Bank of Ireland has provided €1.9bn in new lending to the SME sector over the first six months of the year — an 18% increase on the same period in 2012.
The bank says it is approving 84% of the 1,000 loan applications it receives every week.
“The provision of new and increased credit is a vital component of the bank’s strategy for this sector as we grow our revenues through providing products and services which SME businesses and their owners want and need. “While we clearly have more to do, these figures show that we are making progress,” said director of business banking, Mark Cunningham.
“According to our own internal analysis of Central Bank data, we are providing almost 50% of all non -property lending to SMEs in Ireland.
“The momentum we have developed since the fourth quarter of 2012 is very encouraging and reflects a sustained effort on the part of the bank and signs of increased demand from SMEs.”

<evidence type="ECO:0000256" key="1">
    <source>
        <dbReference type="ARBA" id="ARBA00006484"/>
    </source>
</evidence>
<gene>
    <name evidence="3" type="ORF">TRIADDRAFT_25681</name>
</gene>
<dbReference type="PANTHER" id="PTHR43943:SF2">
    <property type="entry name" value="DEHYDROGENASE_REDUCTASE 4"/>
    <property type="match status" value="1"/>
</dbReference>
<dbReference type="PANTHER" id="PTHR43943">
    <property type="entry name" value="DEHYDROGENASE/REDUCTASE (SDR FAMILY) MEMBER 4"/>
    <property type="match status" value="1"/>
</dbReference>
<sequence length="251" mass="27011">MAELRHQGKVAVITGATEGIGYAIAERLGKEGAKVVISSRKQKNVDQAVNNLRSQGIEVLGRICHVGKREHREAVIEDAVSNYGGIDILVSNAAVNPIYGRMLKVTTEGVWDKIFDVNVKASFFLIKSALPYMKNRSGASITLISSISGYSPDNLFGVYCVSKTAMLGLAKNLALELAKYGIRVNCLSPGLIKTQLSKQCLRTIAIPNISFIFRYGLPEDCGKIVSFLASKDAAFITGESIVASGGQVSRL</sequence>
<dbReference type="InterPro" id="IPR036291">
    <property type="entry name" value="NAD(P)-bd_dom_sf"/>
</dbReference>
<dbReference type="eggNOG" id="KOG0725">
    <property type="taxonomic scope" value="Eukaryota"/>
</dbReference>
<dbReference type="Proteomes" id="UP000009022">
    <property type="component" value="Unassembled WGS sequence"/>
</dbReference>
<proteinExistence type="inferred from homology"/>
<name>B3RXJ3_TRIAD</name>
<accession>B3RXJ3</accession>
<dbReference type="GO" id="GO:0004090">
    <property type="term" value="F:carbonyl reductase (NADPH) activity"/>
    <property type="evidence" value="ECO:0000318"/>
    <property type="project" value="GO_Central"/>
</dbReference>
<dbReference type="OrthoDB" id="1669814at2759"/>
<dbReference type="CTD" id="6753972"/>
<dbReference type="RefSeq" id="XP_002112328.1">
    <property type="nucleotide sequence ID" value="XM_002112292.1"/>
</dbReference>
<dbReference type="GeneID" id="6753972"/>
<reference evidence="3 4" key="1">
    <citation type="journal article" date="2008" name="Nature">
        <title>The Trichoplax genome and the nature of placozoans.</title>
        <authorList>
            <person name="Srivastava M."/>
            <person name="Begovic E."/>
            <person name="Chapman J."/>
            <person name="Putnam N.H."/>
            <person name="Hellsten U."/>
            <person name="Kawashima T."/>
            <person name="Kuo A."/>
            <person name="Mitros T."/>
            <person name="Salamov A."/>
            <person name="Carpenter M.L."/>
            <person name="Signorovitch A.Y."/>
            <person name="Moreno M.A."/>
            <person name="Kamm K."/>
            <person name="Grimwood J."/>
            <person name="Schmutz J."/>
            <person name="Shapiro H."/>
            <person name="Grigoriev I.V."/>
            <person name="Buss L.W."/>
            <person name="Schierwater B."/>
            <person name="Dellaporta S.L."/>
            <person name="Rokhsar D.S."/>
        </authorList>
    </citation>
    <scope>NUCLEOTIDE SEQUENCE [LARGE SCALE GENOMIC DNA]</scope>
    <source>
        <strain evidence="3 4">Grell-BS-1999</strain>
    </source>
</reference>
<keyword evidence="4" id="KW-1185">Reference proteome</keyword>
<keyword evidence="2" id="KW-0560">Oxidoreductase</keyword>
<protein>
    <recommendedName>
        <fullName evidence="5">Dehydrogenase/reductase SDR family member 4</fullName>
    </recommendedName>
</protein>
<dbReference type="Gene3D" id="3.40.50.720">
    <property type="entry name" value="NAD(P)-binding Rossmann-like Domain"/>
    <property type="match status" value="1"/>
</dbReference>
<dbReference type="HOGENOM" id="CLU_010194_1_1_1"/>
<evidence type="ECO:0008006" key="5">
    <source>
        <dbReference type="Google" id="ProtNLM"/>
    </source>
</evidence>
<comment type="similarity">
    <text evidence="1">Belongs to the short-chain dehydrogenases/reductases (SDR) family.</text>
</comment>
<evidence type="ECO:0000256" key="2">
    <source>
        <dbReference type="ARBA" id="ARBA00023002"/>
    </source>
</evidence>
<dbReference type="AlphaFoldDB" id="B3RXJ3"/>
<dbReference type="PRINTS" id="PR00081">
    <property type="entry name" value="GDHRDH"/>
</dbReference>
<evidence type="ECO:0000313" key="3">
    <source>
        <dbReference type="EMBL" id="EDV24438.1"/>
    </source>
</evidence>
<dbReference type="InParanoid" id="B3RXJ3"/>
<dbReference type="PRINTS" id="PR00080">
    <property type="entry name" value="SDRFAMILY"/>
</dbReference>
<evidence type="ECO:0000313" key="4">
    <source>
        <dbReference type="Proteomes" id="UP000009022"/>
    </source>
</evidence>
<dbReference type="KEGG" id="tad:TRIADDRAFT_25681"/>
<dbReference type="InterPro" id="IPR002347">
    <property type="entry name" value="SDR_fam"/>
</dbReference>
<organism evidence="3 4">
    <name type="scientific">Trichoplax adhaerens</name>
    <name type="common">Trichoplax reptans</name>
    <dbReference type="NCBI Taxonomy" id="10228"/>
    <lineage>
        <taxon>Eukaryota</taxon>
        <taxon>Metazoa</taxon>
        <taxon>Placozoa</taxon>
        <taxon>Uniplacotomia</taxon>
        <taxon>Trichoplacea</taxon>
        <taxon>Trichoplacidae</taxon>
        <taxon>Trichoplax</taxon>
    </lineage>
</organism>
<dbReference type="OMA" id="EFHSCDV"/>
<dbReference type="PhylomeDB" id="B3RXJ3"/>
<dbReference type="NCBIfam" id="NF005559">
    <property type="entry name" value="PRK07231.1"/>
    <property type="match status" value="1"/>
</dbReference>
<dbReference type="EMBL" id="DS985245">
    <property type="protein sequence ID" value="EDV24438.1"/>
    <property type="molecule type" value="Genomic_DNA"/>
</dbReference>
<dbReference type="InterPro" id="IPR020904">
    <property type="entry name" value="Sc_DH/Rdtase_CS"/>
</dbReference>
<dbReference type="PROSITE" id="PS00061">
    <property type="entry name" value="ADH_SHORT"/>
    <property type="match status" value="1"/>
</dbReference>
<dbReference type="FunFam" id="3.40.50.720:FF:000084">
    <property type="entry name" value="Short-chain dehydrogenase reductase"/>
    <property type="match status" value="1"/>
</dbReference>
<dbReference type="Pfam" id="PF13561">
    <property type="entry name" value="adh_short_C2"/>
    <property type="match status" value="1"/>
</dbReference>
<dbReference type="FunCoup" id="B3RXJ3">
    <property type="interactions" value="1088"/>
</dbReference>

The biggest demand for credit came from the agriculture sector, particularly the funding of land purchases. There was also an up-tick in demand from the car trade, which is up 20% compared with 2012 levels, said Bank of Ireland. Manufacturing and hospitality also saw an increase in demand.
“Our growth objectives for the SME sector are also very important in the context of the overall economy, given the vital role which SMEs are playing in the recovery and growth of the domestic economy,” said Mr Cunningham.
“Our focus for the second half of 2013 is to build on the momentum we have achieved in our business in the first half and have been seeing in the domestic economy as a whole.”
Overall, the flow of credit to the Irish SME sector remains constrained as the banks continue to deleverage and maintain their capital levels. The ECB has been looking at ways to develop the SME securitisation market.